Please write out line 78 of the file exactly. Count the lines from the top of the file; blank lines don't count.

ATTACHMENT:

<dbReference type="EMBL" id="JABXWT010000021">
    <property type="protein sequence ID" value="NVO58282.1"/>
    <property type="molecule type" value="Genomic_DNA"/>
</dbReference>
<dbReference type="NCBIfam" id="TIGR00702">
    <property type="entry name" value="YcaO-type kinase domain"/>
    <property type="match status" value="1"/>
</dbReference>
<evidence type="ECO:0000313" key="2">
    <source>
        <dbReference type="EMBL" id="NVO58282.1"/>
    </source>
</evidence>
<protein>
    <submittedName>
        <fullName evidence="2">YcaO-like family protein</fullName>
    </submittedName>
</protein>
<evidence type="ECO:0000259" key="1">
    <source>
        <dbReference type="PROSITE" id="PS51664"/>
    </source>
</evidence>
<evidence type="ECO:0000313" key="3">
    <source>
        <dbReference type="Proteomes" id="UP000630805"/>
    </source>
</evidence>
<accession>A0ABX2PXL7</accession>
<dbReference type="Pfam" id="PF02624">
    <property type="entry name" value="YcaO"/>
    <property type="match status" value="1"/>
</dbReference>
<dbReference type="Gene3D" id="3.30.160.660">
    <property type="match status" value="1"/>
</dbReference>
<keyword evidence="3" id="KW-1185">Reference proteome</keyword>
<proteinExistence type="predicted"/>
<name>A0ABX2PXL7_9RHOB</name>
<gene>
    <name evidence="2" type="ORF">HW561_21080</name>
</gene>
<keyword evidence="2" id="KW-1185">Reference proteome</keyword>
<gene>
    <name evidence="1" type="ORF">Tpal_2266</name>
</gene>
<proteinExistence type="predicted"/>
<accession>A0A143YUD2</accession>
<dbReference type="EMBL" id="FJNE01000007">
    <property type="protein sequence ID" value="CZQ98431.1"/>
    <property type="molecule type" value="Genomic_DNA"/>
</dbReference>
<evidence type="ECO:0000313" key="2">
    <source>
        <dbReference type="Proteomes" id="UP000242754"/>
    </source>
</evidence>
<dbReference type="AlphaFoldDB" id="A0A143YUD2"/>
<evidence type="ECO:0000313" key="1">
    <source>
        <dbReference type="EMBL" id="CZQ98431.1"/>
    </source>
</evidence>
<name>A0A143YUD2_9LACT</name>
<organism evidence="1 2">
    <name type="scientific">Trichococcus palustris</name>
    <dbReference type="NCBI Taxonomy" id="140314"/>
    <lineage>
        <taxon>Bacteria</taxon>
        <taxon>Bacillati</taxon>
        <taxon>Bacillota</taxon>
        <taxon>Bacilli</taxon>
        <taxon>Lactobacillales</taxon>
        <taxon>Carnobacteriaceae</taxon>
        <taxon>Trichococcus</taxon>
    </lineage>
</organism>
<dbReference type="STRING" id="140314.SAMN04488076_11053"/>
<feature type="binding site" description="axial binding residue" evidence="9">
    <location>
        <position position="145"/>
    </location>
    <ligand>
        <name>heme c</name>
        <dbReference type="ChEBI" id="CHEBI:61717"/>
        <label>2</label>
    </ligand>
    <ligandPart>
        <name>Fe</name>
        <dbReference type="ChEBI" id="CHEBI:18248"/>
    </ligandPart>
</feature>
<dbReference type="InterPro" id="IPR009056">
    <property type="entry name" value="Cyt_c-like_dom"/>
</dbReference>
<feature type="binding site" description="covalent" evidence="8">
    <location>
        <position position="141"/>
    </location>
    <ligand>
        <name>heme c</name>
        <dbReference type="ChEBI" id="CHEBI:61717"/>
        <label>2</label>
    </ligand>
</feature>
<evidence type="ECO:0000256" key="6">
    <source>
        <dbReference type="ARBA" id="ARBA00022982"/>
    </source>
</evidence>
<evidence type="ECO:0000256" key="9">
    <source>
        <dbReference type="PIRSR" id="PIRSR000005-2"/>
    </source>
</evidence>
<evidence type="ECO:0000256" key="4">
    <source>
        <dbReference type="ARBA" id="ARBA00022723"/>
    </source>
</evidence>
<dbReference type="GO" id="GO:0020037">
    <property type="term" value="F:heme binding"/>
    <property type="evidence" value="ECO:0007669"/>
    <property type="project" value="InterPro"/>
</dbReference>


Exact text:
<dbReference type="STRING" id="140314.SAMN04488076_11053"/>